Not to put to fine a point on the matter, but when I was in High School and on into the Navy, I was a Wargamer.

Along with my best friends, Lee, Mike and Mick, we recreated every major battle and war you can name, and even a few imaginary ones. We even had our own FRPG that involved a Wizard who was to teach us our needed skills who had a bladder control problem. It’s a long story, and basically it involved the fact that we thought ourselves “too cool for school,” as it were. We did learn a valuable lesson, but frankly I have forgotten whether it dealt with the fact that he (the wizard) managed to take a leak on all of us while laughing at us or whether or not we ever got our revenge. Which now that I am in my 50’s with the standard issue enlarged prostate I am uncertain that I would be able to help much if we ever did decide to take him on again.

Anyway, back to my point which was not to demonstrate once again how much of a nerd and geek I was at Ogden High School from 1979-1981, but that I still have a trunk full of these games which, despite the prices that some of them fetch on eBay (example), I cannot bring myself to part with because (wait for it…) the last time we were all together (circa 1984?) we had a long discussion about “getting together” in the future, renting a big hotel room and spending a vacation playing all of our old favorites.

So naturally, I have to keep them all.

The Third Reich Board

The Third Reich Board

Not that you really care, but our group favorite was “Rise and Fall of the Third Reich,” which when we started playing it was in the 2nd Edition (now in the 4th and “Advanced” versions). I cannot even begin to add up the hours we spent playing the game on Tuesday and Saturday nights for the better part of two years, but for my own part I can tell you that the planning and contemplating of what was going to happen on Tuesday and Saturday was easily another two days worth of not paying any attention whatsoever to various Algebra and Science teachers at school.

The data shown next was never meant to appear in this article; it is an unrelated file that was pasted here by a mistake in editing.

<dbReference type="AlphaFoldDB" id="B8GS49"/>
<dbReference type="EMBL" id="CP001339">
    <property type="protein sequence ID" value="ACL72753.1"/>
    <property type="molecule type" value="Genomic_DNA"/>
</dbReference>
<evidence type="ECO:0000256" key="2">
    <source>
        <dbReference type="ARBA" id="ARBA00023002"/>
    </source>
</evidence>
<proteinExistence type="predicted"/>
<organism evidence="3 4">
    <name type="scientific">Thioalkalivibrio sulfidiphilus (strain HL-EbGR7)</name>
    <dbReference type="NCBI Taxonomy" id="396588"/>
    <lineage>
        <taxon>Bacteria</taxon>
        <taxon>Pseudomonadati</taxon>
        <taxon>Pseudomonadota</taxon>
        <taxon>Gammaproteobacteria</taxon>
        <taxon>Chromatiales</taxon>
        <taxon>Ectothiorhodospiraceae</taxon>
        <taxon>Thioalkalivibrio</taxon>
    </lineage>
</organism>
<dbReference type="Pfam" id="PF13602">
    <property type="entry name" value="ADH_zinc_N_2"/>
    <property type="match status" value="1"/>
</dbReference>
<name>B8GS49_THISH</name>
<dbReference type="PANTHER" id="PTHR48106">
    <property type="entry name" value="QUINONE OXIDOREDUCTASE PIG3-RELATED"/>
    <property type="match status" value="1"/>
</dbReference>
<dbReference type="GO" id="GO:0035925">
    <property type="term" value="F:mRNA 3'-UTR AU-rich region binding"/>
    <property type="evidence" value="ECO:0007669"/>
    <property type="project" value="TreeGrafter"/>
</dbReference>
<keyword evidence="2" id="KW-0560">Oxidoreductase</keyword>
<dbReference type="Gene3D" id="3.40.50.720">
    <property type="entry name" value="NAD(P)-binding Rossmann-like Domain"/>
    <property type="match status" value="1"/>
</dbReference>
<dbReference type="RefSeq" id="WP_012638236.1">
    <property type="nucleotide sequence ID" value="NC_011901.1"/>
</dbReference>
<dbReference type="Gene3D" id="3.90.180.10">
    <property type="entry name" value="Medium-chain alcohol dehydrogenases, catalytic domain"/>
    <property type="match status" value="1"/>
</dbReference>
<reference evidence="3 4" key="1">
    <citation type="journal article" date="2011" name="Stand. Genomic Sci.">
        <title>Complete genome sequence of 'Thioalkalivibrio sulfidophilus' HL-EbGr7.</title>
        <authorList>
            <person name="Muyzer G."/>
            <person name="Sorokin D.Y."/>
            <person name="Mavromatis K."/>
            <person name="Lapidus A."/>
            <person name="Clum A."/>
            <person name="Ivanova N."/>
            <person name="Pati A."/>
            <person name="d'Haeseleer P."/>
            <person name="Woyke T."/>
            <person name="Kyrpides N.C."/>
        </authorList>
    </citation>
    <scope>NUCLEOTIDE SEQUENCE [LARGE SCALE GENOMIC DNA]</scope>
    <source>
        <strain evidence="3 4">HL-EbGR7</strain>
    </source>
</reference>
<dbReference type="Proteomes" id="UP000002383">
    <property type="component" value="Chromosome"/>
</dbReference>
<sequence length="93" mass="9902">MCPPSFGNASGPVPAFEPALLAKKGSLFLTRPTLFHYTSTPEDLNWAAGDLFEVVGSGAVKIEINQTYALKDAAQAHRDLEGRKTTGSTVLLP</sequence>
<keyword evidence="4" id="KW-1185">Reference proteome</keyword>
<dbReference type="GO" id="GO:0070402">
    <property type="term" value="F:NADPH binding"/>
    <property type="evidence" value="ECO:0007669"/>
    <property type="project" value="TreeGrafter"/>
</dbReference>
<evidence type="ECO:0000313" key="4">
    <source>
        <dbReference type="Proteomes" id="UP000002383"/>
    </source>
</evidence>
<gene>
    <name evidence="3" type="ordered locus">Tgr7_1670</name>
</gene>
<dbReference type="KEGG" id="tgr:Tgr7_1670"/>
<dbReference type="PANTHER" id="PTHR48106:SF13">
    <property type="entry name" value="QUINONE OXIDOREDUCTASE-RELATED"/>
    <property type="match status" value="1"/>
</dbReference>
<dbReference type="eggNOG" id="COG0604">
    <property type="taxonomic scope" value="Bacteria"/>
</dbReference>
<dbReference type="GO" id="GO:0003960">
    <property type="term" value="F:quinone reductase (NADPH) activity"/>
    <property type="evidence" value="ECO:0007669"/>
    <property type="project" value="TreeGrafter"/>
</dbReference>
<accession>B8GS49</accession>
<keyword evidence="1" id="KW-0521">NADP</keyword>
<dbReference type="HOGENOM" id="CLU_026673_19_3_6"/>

Later in the Navy, other games became entertainment and stress relief at “A” and “C” schools, including my all time favorite, Victory Games’ “The Civil

The Civil War

The Civil War

War,” which I once played entirely solo in the Weapons Department Office on Patrol 13 because I was off the watch bill since I was supposed to go ashore early, but ended up not going for reasons that scarred me for life (not really, but did cost me the price of two tickets to see the Denver Broncos disassemble the Seahawks). Not having anything else to do while the ship tooled about the Pacific for a Engineering inspection, I sat in the office for hours playing the game until I figured out that the watchbill was screwing over my WEPS, who was not an nuke so they were short cycling him port and starboard as Office of the Deck. When I found out about that I put the game away and made it my mission to take care of him. See? Games are not “all consuming.”

To my point, I was surfing the interwebs the other night because when I am on vacation my mind freezes up if I don’t, when I came across something… wonderful. The VASSAL Game Engine system. Yep, some kids waaaay smarter than me, who actually paid attention in Computer Sciences class in High School, have created a way to pay all of our games online. Not computer games… real Avalon Hill (and others) War Games, through the computer. I may have had an orgasm right then.

So now I have spent almost five days downloading modules for all my games, and plotting how to tell Lee, Mike and Mick without sounding like I am a 51 year old with an enlarged prostate and a four year old that we need to give up even more of our copious free time to once again hurl digitized cardboard counters and sarcastic insults at one another for hours on end while all the people who matter in our lives stare at us with barely concealed bemusement at how the more we change, the more we stay the same.

Except now technology will be on our side!


Posted on December 27, 2014, in Submarines, Wargames, WW2 and tagged , , , , . Bookmark the permalink. Leave a comment.

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